Home > Astronomical History, Ephemeris Program > 12/27/2022 – Ephemeris – 2022: We finally saw the black hole at the center of our galaxy

12/27/2022 – Ephemeris – 2022: We finally saw the black hole at the center of our galaxy

December 27, 2022

This is Bob Moler with Ephemeris for Tuesday, December 27th. Today the Sun will be up for 8 hours and 49 minutes, setting at 5:08, and it will rise tomorrow at 8:19. The Moon, 2 days before first quarter, will set at 10:30 this evening.

Besides the James Webb Space Telescope coming online in July, beginning, hopefully, twenty plus years of astronomical discovery, the Event Horizon Telescope Collaboration released an image of the black hole at the center of the Milky Way, 26,000 light years away In the direction of the constellation of Sagittarius. The collaboration, which consists of eight radio telescopes spread out from Hawai’i, to Europe, from Greenland to the South Pole, observed the black hole, dubbed Sagittarius A* (Pronounced Sagittarius A Star) for hours at the same time. The signals were recorded on disc drives, synchronized by atomic clocks, and then sent to a central processing center to create the image. The image was released last May of a fuzzy donut of the black hole and its accretion disk.

The astronomical event times given are for the Traverse City/Interlochen area of Michigan (EST, UT –5 hours). They may be different for your location.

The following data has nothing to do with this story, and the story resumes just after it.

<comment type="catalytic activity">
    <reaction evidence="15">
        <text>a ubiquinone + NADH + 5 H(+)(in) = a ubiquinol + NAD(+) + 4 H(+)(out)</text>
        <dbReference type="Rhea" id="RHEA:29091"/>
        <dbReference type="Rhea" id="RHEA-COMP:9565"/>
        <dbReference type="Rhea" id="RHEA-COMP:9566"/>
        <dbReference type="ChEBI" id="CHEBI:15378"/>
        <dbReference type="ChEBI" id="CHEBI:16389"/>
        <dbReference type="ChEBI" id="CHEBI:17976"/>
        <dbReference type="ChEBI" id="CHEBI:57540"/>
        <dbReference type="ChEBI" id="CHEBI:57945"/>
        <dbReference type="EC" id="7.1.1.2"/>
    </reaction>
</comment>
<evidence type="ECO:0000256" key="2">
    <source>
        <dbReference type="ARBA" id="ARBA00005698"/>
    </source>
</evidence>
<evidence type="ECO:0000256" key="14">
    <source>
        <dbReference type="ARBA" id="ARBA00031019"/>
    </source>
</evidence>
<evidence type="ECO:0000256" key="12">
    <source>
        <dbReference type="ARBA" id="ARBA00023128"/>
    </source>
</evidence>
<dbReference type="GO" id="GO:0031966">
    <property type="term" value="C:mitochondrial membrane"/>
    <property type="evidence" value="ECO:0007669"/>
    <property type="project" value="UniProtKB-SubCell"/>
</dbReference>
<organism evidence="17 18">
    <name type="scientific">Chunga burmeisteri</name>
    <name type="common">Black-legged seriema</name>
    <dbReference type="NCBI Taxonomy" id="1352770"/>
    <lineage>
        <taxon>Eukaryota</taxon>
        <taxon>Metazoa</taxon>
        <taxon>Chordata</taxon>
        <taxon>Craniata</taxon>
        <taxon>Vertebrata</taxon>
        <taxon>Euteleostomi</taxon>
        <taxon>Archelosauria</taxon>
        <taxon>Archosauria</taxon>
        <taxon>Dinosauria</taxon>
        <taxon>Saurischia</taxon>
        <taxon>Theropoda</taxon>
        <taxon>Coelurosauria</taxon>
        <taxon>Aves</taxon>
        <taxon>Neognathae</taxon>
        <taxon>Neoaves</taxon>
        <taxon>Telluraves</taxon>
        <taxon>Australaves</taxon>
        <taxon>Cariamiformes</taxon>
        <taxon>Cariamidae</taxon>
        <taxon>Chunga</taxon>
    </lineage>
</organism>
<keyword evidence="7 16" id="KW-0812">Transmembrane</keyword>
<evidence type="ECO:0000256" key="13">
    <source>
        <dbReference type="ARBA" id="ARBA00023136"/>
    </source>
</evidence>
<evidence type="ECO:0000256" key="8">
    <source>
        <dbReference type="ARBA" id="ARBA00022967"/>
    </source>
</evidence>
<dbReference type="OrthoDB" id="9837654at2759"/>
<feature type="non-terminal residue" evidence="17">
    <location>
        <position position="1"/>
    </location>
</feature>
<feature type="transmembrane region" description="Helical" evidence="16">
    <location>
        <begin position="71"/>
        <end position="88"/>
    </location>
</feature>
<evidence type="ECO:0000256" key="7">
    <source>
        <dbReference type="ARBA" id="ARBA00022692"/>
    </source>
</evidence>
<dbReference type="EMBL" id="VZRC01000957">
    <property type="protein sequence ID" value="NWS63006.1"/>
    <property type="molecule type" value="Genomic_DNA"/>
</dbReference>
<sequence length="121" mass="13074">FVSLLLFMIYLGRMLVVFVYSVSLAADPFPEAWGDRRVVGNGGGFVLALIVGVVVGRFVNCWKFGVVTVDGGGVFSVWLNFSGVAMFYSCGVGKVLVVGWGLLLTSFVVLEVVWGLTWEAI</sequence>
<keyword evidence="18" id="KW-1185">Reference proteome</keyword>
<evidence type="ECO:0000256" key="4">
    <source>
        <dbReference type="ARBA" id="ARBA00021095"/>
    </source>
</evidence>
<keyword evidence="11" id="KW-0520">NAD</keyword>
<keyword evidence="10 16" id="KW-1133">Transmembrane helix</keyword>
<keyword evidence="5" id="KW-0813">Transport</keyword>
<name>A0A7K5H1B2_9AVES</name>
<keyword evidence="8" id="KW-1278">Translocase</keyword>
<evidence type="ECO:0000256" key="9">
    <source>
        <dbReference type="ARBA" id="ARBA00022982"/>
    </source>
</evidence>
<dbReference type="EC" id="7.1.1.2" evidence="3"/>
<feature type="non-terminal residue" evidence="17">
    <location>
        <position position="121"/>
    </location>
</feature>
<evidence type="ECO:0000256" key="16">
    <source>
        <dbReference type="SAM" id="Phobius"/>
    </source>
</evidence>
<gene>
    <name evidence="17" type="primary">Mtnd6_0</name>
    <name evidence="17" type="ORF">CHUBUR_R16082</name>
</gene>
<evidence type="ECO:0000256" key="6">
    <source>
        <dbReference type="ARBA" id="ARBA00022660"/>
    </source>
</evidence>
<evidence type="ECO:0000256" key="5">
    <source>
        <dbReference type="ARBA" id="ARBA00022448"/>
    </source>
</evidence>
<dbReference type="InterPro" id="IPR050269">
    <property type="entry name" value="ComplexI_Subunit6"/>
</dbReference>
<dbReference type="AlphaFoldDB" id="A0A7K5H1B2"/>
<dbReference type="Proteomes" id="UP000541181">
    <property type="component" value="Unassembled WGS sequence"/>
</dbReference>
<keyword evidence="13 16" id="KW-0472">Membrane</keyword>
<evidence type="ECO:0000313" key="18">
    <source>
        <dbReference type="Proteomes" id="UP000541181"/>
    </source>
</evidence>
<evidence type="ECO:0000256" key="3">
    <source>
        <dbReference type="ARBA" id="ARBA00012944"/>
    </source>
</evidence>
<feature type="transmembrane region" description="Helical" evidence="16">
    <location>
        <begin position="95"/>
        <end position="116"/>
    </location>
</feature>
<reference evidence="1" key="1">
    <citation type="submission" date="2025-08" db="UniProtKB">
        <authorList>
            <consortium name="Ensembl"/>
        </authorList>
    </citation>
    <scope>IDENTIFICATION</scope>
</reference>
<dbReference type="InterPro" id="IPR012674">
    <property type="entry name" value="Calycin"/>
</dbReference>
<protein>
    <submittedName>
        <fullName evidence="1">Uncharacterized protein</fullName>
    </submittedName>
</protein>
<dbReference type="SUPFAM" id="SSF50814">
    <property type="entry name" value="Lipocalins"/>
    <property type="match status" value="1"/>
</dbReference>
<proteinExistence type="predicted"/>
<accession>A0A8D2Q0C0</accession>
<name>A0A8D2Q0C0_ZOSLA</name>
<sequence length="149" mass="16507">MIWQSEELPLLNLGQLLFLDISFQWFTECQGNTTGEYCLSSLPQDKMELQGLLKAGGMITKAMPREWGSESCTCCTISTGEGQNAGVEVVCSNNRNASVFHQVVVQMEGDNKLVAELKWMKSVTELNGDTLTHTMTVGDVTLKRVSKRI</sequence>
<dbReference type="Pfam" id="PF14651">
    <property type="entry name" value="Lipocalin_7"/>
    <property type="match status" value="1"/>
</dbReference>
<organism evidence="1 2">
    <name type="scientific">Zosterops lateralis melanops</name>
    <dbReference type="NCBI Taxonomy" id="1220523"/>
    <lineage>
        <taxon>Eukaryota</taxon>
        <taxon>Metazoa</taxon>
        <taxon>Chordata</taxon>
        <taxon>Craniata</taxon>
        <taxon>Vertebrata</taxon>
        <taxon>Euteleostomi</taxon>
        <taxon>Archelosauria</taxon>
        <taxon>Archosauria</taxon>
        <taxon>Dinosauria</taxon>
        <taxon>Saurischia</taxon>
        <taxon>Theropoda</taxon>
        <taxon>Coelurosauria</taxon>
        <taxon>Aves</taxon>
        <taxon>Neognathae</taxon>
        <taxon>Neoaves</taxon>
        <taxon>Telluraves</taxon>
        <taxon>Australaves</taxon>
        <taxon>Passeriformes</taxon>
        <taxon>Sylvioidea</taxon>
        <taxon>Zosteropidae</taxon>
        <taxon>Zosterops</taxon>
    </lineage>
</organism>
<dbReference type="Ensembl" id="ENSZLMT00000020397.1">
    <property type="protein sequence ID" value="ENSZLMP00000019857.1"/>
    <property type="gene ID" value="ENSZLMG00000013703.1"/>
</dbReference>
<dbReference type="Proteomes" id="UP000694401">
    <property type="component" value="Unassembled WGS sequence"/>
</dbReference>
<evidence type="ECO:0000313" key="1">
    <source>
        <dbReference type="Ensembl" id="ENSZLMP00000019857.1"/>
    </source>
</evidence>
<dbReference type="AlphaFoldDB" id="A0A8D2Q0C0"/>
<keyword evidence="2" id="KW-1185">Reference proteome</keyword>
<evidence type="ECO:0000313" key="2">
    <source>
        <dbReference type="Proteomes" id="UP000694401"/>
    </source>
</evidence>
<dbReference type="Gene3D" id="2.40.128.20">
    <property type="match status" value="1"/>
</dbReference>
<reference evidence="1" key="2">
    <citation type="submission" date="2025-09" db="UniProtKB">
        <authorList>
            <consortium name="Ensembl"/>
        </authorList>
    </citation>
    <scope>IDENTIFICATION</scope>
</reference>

Event Horizon Telescope

Event Horizon Telescope component radio telescopes. Credits: © APEX, IRAM, G. Narayanan, J. McMahon, JCMT/JAC, S. Hostler, D. Harvey, ESO/C. Malin.

Milky Way Black Hole

This is the image released May 12, 2022 by the Event Horizon Telescope Collaboration.

M87 compared to Sagittarius A*

M87* size compared to Sagittarius A*. The size of a black hole is directly related to its mass. M87* has a mass of 6.4 billion times the Sun’s mass. It’s 55 million light years away. The mass of Sagittarius A* is only 4.2 million solar masses, and 26,000 light years away. Image credit: Event Horizon Telescope Collaboration.

Jansky's antenna reconstruction at NRAO, Green Bank, WV

Karl Jansky’s antenna reconstruction at the National Radio Astronomy Observatory, Green Bank, WV. He could rotate the antenna to find the direction of the source. He found that the source rotated with the sky, and the direction was the azimuth of the constellation of Sagittarius the archer. The source was later dubbed Sagittarius A. It is the brightest radio source in the sky. Click on the image to enlarge it. Credit: mine.

When radio astronomy was in its infancy, bright radio sources were labeled with the constellation they were in and a capital letter. Astronomers didn’t know what they really were. Karl Jansky’s discovery of the first celestial radio source in 1933 has been dubbed Sagittarius A, or Sgr A for short. He worked for Bell Labs, and was seeking the source of interference with wireless telephony transmissions. The source was from the general direction of the center of the galaxy, our Milky Way Galaxy, in the direction of the constellation of Sagittarius the archer.

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